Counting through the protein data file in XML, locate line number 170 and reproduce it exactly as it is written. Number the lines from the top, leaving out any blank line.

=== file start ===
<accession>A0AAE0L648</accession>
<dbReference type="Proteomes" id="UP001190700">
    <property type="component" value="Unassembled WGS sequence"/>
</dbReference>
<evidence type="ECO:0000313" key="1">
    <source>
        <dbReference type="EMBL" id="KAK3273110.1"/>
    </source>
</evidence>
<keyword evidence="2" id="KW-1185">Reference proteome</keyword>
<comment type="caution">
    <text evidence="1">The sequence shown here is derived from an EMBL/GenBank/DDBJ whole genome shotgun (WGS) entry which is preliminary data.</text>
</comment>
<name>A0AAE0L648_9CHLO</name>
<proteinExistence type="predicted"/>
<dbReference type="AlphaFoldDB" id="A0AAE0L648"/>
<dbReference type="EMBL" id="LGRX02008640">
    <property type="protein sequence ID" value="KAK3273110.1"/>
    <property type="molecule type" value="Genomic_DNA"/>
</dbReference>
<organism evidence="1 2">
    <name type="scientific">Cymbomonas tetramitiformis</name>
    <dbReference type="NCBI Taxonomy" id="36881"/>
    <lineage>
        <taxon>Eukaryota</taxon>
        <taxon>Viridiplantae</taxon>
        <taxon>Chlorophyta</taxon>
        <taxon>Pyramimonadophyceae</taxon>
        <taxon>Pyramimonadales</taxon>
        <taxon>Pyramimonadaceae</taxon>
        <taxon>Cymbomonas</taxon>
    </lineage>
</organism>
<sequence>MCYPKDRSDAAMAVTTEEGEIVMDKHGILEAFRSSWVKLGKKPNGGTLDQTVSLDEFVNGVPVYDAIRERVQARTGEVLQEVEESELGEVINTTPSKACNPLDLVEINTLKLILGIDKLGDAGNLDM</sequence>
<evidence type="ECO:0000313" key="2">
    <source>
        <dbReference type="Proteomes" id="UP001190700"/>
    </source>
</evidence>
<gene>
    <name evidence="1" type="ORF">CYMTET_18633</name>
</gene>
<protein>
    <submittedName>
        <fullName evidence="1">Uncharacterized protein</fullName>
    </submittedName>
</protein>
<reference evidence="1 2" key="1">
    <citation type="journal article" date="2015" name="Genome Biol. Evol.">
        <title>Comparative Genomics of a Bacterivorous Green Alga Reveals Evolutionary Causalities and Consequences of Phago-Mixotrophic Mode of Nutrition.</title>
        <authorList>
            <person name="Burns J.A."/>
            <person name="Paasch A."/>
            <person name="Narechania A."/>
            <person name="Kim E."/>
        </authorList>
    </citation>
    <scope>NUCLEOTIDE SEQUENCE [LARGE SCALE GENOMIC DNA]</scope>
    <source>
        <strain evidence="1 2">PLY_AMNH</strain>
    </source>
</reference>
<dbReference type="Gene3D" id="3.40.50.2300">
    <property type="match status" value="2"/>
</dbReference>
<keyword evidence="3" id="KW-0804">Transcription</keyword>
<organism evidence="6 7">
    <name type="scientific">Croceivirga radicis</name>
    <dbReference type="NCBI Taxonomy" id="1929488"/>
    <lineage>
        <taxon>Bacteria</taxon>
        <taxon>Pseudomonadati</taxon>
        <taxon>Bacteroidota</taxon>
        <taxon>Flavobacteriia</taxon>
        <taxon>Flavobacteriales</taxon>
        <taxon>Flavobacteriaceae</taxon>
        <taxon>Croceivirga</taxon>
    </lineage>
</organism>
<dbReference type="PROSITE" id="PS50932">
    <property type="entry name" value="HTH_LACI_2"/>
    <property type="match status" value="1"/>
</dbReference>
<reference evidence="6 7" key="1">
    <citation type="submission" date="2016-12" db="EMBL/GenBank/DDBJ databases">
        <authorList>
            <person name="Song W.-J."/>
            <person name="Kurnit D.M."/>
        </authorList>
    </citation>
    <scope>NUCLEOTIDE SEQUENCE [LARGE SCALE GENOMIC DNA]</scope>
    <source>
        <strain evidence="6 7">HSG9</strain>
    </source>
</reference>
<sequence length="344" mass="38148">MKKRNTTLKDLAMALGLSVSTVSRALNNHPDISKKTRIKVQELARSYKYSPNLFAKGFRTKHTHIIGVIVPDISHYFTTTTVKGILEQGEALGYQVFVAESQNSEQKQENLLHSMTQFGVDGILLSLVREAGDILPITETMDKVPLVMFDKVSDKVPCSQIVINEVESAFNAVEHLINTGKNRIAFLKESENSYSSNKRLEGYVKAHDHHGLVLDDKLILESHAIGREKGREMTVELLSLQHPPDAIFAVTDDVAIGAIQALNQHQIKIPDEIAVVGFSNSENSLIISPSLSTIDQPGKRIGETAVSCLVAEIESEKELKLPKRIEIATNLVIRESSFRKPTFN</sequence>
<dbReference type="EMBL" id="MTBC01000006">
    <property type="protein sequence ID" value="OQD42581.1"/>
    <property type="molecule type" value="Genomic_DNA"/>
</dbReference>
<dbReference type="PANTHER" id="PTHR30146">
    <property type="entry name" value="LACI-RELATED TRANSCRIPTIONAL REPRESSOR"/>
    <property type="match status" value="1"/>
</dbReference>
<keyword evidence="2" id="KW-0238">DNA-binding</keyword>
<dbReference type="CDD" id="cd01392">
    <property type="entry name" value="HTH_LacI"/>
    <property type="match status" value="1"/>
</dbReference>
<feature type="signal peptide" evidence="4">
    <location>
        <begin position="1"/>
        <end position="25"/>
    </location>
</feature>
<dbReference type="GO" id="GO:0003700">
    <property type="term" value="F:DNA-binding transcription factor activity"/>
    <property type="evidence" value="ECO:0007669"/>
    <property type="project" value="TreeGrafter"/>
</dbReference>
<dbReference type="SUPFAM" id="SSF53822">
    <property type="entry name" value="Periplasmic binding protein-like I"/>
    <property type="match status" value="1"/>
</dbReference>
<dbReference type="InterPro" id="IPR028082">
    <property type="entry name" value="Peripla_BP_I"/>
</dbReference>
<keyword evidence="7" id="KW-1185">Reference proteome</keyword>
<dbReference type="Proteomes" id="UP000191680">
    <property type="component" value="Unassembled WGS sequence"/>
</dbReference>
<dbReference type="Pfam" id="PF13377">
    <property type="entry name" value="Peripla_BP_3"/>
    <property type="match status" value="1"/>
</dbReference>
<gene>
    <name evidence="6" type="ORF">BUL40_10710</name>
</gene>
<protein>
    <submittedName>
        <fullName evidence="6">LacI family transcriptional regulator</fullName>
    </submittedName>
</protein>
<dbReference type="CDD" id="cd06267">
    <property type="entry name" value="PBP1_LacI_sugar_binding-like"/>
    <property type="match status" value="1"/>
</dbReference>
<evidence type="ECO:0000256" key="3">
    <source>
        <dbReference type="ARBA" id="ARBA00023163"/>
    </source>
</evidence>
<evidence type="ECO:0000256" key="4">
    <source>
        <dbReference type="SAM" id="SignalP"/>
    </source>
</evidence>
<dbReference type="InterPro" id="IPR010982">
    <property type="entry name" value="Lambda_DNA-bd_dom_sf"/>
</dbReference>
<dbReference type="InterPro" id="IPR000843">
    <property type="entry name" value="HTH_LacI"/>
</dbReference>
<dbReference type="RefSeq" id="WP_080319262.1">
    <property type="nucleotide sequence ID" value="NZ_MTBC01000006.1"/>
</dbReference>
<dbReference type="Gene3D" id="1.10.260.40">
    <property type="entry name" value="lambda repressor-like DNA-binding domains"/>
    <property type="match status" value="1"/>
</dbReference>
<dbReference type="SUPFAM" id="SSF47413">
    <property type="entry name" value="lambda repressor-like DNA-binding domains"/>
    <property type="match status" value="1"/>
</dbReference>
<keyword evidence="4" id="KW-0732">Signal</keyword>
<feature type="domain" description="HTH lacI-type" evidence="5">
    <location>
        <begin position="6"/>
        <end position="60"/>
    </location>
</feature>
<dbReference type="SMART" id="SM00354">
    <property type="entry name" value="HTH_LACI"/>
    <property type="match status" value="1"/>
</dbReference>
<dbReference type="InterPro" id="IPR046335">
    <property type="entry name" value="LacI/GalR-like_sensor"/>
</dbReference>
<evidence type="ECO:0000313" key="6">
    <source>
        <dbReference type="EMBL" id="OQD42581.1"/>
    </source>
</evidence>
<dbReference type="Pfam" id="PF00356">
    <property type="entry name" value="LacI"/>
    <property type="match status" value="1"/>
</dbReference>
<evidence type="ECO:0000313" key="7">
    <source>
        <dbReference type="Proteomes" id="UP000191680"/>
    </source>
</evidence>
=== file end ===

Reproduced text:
</dbReference>